eLearning: Interesting Weekly Finds #2

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  • Google Dumps Gears for HTML5
    Google will end Gears, an open-source plug-in project it launched two years ago to allow Web applications to function even when a computer isn’t connected to the Internet. Applications that used Gears include Google’s Docs and Reader.
    However, new incompatibilities with Gears have cropped up. Although it works with Microsoft’s Windows, Linux and some Apple Mac OS X versions, it doesn’t work with Mac OS X 10.6, also known as Snow Leopard. Also As much of the technology in Gears, including offline support and geo-location APIs, are being incorporated into the HTML5 spec as an open standard supported across browsers, it is natural for Google to Drop Gears in favor of HTML5. However Gears will continue to be supported for sites that already use it.
  • Interactive Video
    The Platform enables content providers to create new interactive layer on top of video content. While doing this the original video file remains untouched and intact.  The rendering of interactive layer can depend on viewer demographics.
  • Pearltree – Online visualization tool for web bookmarks
    Pearltrees [pearltrees.com] is a new online visualization tool that allows users to organize their favorite content found on the Web as a network graph, which then reveals the connections between the interests of people. Or, in other words, Pearltrees is a somehow alternative visual version of the social book marking concepts that drive delicio.us, or a “collaborative network” that let users create, organize and share the world of their interests. However, in contrast to a tag-based system, Pearltrees connects people by the real content that is shared.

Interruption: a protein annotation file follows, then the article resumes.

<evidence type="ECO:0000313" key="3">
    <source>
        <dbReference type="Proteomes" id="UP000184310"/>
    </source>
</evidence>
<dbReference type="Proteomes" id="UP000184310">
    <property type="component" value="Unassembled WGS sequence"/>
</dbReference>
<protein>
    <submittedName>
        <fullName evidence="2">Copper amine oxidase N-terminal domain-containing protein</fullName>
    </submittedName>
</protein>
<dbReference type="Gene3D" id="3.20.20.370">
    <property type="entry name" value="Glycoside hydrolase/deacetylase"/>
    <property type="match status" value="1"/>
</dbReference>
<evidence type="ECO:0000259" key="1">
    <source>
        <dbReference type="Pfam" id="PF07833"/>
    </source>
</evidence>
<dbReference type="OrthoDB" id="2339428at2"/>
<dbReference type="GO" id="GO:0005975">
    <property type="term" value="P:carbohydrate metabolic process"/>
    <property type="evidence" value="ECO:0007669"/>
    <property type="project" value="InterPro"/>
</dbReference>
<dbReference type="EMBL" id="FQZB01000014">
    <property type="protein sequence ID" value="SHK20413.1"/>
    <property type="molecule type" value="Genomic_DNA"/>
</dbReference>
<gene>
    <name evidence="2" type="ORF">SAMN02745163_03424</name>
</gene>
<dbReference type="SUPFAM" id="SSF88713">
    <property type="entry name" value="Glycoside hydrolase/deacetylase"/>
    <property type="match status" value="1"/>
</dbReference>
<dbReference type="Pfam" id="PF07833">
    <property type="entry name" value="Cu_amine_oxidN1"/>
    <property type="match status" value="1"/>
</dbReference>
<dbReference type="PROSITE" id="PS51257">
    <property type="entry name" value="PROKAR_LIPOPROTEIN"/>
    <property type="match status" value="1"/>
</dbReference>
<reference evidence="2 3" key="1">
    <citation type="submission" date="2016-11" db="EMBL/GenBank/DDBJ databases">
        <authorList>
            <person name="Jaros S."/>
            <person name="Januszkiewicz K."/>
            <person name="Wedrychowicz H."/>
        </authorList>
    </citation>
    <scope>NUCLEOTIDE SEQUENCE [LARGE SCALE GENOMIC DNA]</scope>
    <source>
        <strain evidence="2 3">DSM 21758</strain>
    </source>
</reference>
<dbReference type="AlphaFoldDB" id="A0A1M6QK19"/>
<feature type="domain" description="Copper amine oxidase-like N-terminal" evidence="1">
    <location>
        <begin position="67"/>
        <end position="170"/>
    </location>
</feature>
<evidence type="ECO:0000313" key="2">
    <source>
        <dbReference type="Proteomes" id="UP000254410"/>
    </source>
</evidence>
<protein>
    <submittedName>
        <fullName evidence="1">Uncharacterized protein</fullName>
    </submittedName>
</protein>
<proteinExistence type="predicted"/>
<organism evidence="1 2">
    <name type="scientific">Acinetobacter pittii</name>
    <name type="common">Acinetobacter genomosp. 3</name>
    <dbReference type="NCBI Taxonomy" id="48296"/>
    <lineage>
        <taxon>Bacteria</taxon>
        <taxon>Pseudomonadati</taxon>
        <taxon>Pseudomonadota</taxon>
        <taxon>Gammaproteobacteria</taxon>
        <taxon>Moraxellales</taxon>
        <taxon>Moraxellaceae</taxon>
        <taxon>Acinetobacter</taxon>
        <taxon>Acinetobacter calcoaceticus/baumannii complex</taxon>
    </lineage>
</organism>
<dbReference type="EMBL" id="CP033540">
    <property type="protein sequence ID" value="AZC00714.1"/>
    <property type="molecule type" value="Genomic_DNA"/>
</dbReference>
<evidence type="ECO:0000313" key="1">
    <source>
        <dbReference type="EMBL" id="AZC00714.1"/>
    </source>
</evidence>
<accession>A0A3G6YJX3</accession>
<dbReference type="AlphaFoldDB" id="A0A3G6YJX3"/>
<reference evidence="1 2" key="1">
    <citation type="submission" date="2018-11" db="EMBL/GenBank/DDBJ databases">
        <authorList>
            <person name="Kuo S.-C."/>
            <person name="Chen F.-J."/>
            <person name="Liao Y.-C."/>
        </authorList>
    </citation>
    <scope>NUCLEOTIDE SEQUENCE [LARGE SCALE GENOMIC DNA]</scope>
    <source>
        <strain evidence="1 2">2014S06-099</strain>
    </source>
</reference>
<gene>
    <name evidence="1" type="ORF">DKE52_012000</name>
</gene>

Users can save their favorite websites, organize what they find interesting, and explore what others have saved and are saying about specific web destinations.
  • FluidPaint –Drawing on digital interface using real brushes
    This technology let use of real wet brushes for painting on a digital interface. The digitized painting then can be manipulated using image editors like Photoshop etc. Apart from FluidPaint there are other types – PushPaint – senses finger push to draw the strokes
    IntuPaint  – Uses special IR powered brushes with tuft of bristles to sense the stroke shape  This is a great example of how haptic interfaces will blend physical and virtual in mixes that we are only just beginning to imagine. The implications for learning are obvious. Imagine equipment like this at an art school – without the cost of materials, students could pretty much try their hand at anything. There is potential for equipment such as this to be a great simulator to for painting technique.
  • Flurry Smartphone Industry Pulse, November 2009
    This one is about how the iPod touch is a BIG player in mobile device market. It outstrips the iPhone; and is in the hands of a specific demographic. Are mobile learning companies developing applications for the iPod?
  • An educational YouTube for Kids
    An educational YouTube for Kids… very impressive aggregation!

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